Clinical Review

Managing the acute psychotic episode

BMJ 2007; 334 doi: http://dx.doi.org/10.1136/bmj.39148.668160.80 (Published 29 March 2007) Cite this as: BMJ 2007;334:686
  1. Peter Byrne, consultant psychiatrist
  1. Early Intervention Team for Ealing, Southall UB2 4EU
  1. Correspondence to: p.byrne{at}ucl.ac.uk

    People with a first or recurrent psychotic episode tend to present late for medical attention, and many do not present at all. Presentation is often initiated by others, not by patients themselves. Psychosis can also become apparent during a manic presentation, when patients act on their delusions in a public forum, or when they have the complications of substance misuse. Patients who experience intolerable symptoms (distressing delusions or voices; box 1) often seek medical help. In emergency settings, family members' concerns contrast with the patient's apparent indifference. The highest risk of suicide in people with schizophrenia occurs during the first five years of illness (“the critical period”), and interventions are most fruitful during this time. Importantly, patients experiencing their first episode should quickly be given competent assessments and access to appropriate services.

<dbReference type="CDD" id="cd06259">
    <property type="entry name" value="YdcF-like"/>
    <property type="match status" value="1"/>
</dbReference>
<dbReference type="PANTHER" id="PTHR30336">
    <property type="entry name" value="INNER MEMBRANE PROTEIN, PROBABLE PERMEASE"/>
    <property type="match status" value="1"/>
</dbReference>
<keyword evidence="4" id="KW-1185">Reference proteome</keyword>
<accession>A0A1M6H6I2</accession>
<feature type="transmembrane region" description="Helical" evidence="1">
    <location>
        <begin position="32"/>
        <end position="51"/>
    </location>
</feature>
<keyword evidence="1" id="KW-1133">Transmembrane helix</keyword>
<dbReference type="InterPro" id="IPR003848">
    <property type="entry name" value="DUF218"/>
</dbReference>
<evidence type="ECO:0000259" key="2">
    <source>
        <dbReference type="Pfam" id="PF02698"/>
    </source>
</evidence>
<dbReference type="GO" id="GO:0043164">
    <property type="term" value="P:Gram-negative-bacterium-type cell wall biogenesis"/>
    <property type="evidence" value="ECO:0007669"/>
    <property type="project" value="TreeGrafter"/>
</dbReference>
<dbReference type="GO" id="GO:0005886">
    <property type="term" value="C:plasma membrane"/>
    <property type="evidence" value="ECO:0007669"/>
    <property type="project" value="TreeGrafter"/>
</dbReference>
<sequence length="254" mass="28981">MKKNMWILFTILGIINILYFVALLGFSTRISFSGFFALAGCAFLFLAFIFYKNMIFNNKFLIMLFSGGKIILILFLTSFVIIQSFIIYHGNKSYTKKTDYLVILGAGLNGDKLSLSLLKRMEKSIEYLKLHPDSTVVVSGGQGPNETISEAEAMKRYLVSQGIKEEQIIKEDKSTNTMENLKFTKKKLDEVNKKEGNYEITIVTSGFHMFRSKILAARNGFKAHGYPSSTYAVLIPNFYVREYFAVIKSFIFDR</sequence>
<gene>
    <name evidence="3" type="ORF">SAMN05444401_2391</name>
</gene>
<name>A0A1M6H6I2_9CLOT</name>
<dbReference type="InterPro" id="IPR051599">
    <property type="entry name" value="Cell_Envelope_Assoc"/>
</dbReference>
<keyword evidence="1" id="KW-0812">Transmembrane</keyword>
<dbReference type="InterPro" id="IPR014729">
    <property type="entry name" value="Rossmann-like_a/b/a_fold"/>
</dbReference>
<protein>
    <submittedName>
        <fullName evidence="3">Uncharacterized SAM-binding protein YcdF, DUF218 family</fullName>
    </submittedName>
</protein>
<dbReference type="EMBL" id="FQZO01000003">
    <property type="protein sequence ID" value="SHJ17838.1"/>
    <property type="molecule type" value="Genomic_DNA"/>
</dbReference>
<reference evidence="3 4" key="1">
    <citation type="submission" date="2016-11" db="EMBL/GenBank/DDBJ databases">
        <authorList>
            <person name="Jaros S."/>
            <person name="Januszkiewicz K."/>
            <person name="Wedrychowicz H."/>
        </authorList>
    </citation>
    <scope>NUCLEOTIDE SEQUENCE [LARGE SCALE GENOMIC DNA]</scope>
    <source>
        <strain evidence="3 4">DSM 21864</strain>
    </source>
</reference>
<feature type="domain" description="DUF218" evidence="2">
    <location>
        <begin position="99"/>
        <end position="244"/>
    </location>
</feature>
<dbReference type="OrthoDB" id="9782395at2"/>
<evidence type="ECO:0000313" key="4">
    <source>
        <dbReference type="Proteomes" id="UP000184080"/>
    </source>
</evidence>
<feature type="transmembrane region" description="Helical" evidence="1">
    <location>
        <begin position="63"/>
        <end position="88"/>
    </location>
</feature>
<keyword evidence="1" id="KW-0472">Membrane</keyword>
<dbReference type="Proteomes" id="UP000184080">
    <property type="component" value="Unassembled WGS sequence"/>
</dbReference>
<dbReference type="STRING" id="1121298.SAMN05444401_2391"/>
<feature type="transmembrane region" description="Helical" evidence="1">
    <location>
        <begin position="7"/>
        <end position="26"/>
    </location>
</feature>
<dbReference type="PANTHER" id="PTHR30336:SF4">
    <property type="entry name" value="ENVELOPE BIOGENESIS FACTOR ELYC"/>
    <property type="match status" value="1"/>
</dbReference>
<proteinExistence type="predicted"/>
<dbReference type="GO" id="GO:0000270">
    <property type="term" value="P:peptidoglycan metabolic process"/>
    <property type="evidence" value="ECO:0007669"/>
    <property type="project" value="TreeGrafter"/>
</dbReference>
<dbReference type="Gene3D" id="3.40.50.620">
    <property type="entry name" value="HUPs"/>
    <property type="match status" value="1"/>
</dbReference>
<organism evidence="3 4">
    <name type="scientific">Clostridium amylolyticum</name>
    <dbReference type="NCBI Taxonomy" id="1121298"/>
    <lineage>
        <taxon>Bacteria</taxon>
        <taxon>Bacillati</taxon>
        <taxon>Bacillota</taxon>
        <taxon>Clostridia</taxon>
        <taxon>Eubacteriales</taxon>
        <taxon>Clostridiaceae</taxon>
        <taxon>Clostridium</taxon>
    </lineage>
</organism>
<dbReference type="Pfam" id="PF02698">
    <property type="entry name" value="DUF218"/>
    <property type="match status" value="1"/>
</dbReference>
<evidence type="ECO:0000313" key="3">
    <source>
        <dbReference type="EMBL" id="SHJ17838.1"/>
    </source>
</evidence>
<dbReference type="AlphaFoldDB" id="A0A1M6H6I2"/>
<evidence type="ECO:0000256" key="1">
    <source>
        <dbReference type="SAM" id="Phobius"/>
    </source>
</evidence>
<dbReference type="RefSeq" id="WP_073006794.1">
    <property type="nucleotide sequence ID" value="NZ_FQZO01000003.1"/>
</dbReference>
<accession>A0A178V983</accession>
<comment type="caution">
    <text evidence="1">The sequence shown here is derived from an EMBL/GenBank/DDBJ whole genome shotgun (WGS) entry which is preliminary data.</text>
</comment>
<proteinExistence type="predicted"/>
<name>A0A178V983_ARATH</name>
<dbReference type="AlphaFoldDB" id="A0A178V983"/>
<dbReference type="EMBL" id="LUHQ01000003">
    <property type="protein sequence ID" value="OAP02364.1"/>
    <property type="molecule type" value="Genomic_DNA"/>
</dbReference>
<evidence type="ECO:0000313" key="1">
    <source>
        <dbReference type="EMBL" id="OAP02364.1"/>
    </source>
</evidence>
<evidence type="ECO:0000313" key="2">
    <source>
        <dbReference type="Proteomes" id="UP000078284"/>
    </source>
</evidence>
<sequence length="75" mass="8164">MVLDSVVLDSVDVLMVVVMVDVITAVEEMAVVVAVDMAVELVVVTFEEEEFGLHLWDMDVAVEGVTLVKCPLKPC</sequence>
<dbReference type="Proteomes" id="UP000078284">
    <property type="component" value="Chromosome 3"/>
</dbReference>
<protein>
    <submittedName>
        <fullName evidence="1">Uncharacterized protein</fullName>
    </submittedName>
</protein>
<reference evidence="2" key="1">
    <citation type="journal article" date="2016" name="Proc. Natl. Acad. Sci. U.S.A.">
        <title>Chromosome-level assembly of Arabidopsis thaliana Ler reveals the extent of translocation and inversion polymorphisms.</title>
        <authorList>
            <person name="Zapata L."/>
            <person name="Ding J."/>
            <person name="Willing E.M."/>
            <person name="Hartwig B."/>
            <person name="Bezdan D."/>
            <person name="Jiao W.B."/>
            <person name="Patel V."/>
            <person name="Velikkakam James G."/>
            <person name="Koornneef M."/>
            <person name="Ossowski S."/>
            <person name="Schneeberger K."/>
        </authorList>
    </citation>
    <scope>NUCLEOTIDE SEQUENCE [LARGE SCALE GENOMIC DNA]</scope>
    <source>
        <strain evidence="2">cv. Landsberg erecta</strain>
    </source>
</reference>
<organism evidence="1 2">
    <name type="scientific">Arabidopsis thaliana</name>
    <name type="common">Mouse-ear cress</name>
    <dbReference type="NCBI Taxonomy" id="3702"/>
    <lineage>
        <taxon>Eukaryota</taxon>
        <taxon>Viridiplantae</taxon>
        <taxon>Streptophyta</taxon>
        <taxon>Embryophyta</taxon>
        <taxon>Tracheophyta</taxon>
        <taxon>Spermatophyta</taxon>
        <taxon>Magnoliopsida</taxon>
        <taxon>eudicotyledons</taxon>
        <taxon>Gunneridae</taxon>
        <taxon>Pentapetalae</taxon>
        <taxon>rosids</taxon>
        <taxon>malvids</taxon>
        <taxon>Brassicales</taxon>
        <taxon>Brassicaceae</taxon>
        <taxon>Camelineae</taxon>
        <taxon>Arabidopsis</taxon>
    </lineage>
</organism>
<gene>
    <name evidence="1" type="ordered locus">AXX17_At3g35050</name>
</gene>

Summary points

    • Acute psychosis is a common psychiatric emergency that may present to health services other than mental health practitioners

    • Comorbidities are common and increase with age—monitoring for hidden physical and other mental disorders is essential

    • Patients with a first episode (even those with substance misuse) are best treated by specialist multidisciplinary early intervention teams that deliver psychosocial interventions as essential adjuncts to drugs

    • Treatment achieves complete remission, without relapse, in 25% of patients

    • In general, a low dose, well tolerated atypical antipsychotic drug will increase medium term adherence and reduce future relapses

    Sources and selection criteria

    I searched HighWire and PubMed from 2002 to October 2006 for randomised controlled trials and systematic reviews of treatments for psychosis and schizophrenia. I reviewed the Cochrane Database of Systematic Reviews using both terms, across the age spans. Influential articles, key texts, and published treatment guidelines are also included.

    Box 1 Positive psychotic symptoms

    Clear symptoms (one or more needed for a diagnosis of schizophrenia)
    • Paranoid delusion: Any delusion that refers back to the self—in practice, most are persecutory delusions. Grandiose delusions (such as special powers or missions) occur in schizophrenia and bipolar …

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